Says Brandon, “None of us had really known about the custom contact lens market. This is a niche population of patients that have to wear specialty lenses because they are already dealing with challenging ocular issues. Having to suffer from dryness and discomfort on top of those existing ocular issues is really adding insult to injury. We’ve developed a product for them and are actually solving a really compelling and impactful clinical need. It turns out it’s also good at improving comfort for virtually any patient, not just the specialty lens wearers.”
“The first time we heard a testimonial from a patient who had significant contact lens discomfort and used our technology, they told us how it had changed their life - that was a real turning point for our company,” said Vic.
That was the first of many grateful Tangible Hydra-PEG patients.
“Last week, a woman called and told us that she had to retire because her lenses were so uncomfortable, and because of us, she’s actually able to go back to work – she wanted us to know how much we had changed her life. A few months before that, somebody called and told me that we’d answered their prayers,” said Karen.
The founders feel the success of the company is due, in large part, to their non-traditional way of working.
“We’re really different in our personalities and backgrounds, but we have a lot in common. Vic is driven and very good at executing. Karen is the stereotypical mad scientist – a brilliant chemist but spilling coffee everywhere and losing her car keys. I’m more even keel and bridge everyone. But all three of us are very comfortable with risk. We’re very open to trying new things. We promote a culture of intellectual curiosity, not just among ourselves, but among everyone who works here. We just keep pulling threads and we’re persistent in finding creative, scrappy ways to solve problems,” said Brandon.
A perfect example is how they developed their proof of concept, using Jell-O.
“To make a mold for lenses is about $10,000 and we had little money in the beginning. So, I came up with this really funny idea - to essentially take Jell-O liquid, put a lens in it, solidify it, and then cookie cutter out the lens so we would be left with this perfectly lens-shaped hole. This allowed us to make thousands of prototypes for testing our coating on the cheap and prove to the big companies and labs that this idea could work,” said Karen.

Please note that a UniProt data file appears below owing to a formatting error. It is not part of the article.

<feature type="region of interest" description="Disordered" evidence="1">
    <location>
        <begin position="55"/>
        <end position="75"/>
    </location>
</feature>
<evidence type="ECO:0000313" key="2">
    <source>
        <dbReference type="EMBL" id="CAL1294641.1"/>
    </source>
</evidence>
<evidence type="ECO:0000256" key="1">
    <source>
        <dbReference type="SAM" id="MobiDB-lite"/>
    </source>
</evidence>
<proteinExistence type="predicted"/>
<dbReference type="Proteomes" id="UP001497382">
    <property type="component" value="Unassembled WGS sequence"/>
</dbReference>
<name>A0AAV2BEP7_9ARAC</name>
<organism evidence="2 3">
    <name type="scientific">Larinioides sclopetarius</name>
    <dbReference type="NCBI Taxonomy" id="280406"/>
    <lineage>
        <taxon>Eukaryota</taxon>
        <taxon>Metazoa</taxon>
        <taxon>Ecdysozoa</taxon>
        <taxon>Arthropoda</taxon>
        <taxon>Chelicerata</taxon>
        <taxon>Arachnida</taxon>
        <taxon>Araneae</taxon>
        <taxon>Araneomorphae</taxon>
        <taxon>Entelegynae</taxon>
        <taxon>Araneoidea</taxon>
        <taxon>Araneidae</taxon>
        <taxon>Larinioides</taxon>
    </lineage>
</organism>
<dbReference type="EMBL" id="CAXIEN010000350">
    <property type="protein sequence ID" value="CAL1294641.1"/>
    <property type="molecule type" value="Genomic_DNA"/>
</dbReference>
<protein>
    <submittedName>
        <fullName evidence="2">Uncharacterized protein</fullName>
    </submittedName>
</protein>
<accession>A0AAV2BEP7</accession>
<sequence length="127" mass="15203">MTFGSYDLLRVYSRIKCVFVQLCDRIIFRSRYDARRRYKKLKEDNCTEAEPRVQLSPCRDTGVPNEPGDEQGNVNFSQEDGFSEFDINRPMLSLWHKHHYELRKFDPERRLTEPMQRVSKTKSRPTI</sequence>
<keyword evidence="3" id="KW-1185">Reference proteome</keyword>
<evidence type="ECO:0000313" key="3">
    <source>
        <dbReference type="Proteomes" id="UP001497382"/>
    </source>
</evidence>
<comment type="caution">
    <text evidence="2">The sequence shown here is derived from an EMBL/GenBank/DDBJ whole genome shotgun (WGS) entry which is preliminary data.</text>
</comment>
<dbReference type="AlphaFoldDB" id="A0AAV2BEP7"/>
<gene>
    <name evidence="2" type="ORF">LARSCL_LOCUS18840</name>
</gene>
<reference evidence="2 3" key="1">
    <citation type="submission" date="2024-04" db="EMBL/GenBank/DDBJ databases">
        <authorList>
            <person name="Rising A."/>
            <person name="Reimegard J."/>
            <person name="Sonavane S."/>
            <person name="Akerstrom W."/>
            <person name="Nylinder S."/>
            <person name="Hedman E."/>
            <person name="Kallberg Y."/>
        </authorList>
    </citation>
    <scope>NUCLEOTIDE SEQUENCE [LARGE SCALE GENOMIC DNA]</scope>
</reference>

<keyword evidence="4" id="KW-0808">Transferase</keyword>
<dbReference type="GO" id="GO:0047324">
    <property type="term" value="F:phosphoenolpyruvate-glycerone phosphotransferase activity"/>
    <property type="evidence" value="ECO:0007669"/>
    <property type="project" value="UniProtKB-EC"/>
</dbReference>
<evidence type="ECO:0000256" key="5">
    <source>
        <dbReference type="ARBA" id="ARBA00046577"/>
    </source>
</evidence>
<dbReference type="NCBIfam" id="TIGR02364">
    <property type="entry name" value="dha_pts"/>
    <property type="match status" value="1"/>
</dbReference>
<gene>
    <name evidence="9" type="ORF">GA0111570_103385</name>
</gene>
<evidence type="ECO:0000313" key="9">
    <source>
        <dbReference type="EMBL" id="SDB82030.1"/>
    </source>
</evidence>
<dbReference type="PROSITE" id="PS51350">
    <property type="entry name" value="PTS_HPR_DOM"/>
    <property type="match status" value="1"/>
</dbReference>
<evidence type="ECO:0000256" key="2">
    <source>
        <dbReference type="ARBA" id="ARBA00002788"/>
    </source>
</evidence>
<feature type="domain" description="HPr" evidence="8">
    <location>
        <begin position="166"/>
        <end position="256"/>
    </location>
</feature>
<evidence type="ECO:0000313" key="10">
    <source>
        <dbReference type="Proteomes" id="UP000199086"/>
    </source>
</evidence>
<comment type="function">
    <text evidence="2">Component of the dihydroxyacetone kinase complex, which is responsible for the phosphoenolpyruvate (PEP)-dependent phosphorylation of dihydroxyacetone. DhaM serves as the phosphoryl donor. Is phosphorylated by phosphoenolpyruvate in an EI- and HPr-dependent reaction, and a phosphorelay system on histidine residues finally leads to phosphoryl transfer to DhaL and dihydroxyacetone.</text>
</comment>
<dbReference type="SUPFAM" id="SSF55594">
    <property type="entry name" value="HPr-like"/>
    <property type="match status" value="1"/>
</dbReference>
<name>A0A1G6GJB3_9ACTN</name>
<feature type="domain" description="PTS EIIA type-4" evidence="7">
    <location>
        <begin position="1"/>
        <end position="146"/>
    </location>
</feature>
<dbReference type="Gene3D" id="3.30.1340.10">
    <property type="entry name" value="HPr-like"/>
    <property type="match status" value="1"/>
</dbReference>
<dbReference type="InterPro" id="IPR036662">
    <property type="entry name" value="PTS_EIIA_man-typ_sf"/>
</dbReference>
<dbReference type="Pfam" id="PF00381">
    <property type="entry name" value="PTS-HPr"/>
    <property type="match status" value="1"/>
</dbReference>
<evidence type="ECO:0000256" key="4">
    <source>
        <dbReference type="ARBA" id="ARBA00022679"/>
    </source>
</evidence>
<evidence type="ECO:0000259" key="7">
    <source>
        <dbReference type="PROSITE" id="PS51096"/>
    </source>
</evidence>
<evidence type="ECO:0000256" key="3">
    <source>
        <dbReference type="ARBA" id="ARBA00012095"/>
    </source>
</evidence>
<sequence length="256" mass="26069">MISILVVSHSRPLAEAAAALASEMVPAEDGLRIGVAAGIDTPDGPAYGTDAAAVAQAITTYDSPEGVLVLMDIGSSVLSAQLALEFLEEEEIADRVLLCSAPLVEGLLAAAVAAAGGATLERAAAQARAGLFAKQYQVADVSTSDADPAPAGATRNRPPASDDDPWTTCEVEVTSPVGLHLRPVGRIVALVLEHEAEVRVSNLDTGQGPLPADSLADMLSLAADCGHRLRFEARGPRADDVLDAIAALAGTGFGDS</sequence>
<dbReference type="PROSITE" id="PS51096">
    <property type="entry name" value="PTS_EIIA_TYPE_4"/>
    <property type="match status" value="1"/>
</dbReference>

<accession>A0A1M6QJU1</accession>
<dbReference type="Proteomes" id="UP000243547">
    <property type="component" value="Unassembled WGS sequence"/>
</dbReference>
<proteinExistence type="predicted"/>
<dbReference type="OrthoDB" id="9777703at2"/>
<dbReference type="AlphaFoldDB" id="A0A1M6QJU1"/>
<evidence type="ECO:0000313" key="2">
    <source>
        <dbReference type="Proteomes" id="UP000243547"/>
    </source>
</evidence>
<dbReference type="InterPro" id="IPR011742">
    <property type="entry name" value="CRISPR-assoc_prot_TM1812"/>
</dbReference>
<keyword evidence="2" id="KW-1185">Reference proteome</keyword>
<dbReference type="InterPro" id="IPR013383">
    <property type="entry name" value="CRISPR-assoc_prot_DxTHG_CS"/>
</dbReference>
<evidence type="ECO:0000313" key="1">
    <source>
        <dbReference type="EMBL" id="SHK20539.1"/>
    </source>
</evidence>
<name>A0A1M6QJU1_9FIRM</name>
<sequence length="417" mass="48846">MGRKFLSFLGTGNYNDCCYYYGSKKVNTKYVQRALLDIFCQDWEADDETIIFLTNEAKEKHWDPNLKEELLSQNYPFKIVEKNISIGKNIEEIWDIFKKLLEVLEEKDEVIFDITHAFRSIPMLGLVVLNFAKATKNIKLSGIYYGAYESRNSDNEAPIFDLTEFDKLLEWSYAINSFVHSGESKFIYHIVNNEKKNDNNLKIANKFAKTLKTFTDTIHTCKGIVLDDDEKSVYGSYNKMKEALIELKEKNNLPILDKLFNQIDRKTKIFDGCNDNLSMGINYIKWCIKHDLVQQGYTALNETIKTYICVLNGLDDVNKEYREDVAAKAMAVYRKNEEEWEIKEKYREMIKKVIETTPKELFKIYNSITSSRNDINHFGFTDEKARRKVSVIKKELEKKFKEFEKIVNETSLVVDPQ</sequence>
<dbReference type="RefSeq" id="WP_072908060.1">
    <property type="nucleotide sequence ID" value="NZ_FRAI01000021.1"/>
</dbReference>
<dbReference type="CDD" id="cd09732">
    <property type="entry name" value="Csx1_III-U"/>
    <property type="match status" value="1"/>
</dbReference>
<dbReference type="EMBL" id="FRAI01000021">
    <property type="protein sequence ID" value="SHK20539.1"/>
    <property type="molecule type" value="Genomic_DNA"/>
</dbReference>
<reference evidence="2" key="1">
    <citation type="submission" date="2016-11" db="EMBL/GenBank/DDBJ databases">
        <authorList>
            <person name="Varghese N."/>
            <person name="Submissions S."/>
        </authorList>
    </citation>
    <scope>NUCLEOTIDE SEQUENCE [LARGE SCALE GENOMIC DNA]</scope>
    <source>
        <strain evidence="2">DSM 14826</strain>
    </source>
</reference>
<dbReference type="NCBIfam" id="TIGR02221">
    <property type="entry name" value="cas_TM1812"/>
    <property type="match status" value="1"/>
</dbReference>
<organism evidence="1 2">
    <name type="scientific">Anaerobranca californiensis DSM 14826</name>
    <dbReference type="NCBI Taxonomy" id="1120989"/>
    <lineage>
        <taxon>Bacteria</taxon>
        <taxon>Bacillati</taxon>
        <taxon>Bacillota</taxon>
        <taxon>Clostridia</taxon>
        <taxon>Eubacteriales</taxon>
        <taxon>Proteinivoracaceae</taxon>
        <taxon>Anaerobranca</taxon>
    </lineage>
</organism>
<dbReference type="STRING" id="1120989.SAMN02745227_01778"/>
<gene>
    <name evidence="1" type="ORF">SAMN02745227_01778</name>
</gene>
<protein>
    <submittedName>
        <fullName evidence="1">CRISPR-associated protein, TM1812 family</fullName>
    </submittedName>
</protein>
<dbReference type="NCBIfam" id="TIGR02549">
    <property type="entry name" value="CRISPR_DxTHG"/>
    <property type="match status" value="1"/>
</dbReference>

“We didn’t know what we didn’t know, and sometimes when you don’t know, it just allows you to dream bigger and not be inhibited by challenges.”
Now, seven years after they first met, their enthusiasm for the company and its mission remains high.
Chief Technical Officer
“What I’m really passionate about is taking science out of the lab and getting it into the world where it can actually help people,” said Karen.
“Everyone at Tangible Science is extremely proud of the work that we’re doing. Not only that, but we’ve been able to engage the broader contact lens community and now we are all working together to improve comfort for patients wearing custom lenses,” said Brandon.
Said Vic, “I expect Tangible Science to have an impact that changes this industry. We hope to create technologies that will strengthen the relationship between doctors and patients and better enable doctors to meet their needs.”
The story of Tangible Science is a unique one – a company focused on patient comfort, that is comfortable being uncomfortable.
“Tangible Science is an approachable company that’s out to help and do good. We are open to feedback, suggestions and criticism, and love to hear people’s experience. If anyone reading wants to engage with us, we want to hear from them,” said Vic.